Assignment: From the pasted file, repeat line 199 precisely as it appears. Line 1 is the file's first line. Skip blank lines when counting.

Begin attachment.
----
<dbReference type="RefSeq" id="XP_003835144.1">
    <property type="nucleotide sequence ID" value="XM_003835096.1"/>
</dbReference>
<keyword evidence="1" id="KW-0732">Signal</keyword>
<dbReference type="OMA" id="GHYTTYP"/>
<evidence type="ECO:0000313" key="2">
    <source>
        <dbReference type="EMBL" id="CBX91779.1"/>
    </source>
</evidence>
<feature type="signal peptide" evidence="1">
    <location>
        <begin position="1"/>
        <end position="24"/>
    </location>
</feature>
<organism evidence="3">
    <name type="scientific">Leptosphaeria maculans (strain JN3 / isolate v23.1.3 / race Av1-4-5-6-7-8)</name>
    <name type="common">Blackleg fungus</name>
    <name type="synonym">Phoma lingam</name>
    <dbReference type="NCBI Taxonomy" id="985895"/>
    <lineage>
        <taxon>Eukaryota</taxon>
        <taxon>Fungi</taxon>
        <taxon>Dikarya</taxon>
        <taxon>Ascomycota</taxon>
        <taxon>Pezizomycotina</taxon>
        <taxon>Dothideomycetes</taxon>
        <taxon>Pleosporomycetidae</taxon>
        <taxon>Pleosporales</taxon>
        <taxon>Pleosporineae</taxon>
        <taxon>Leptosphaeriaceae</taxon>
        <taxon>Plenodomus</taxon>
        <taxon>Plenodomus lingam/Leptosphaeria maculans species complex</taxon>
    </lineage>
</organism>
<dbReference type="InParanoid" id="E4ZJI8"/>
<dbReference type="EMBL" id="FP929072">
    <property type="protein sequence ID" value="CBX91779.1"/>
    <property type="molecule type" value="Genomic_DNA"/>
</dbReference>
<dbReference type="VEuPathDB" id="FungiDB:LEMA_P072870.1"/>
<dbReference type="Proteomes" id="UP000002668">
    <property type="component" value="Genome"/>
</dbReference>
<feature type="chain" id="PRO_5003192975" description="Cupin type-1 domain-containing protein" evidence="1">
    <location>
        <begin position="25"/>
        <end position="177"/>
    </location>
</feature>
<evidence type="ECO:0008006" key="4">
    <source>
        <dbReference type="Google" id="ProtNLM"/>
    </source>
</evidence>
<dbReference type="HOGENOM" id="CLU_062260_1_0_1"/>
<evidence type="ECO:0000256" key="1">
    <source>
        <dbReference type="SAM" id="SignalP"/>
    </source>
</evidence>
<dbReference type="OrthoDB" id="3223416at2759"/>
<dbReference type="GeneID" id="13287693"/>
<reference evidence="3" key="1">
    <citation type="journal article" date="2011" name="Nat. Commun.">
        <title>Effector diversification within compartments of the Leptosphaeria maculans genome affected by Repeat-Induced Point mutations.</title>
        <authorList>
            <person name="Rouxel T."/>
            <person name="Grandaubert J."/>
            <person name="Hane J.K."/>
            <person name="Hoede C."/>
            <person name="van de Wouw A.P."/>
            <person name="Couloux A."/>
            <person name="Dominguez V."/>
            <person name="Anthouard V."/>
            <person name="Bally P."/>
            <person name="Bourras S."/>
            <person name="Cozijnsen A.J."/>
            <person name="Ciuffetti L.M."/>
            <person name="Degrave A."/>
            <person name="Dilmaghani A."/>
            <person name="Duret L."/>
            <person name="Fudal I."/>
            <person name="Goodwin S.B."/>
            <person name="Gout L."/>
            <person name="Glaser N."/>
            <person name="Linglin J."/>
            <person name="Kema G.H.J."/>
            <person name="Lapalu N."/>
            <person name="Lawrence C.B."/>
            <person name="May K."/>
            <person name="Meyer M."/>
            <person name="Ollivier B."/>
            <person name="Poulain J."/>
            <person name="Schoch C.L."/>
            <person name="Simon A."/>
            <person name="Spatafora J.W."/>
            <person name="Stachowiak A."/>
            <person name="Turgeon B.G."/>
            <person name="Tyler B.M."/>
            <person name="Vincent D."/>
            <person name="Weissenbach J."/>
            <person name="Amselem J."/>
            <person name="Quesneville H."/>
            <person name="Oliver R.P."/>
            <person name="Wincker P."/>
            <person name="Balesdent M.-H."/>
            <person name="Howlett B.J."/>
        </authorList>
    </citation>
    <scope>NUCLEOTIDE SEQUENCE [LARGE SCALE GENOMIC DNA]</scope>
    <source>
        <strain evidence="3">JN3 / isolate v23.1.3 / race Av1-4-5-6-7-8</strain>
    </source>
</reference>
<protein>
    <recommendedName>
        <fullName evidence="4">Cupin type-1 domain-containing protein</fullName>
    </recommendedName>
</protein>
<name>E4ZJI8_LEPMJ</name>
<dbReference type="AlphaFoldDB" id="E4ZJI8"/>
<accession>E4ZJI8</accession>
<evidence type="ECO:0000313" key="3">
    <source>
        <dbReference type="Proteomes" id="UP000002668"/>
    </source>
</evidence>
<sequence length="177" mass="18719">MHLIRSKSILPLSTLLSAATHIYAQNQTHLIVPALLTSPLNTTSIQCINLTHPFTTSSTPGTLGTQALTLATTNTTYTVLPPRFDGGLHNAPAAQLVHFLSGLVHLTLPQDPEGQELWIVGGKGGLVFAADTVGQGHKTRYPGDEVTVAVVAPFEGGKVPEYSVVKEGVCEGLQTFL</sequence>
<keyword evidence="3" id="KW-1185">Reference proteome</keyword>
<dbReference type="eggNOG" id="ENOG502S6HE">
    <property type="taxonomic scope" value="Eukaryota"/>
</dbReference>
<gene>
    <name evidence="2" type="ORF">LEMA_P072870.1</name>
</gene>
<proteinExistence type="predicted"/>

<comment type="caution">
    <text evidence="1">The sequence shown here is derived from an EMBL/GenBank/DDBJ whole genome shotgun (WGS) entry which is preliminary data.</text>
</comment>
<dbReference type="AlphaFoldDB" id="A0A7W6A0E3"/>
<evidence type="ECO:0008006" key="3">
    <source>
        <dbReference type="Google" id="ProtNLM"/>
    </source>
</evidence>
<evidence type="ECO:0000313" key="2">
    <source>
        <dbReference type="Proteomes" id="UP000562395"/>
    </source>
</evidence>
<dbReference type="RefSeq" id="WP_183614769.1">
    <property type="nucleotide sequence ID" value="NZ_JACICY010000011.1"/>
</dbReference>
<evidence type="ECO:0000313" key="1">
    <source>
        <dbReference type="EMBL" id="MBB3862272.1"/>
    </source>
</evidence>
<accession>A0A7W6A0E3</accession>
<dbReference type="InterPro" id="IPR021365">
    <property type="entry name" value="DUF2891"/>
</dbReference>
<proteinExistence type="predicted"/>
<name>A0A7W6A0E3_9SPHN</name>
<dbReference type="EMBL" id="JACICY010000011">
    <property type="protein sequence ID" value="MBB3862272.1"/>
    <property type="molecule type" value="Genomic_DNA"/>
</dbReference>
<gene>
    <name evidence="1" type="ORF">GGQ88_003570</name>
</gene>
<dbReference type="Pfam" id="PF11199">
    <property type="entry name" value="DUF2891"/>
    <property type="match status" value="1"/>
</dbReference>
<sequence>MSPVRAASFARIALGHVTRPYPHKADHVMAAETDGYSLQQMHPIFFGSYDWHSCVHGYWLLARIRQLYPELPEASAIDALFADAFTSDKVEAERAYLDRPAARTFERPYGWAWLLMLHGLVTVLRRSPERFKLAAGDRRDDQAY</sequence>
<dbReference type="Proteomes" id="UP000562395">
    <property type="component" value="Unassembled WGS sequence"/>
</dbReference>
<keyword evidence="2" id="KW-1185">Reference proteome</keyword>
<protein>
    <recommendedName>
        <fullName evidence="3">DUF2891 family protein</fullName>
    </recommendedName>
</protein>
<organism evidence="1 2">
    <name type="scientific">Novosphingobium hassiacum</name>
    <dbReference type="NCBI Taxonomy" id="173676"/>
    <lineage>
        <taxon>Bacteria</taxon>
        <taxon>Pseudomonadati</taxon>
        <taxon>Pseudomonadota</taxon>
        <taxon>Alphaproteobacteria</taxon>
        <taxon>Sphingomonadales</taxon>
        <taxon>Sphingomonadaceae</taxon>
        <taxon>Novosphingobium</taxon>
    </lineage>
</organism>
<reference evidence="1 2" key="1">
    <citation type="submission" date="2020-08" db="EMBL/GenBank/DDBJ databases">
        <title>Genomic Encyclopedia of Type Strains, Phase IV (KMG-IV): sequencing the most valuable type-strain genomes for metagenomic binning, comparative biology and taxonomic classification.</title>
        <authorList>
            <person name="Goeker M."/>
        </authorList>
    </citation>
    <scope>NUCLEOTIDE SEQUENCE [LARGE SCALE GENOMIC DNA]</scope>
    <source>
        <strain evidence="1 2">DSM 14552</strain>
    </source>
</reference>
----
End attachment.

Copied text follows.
    </lineage>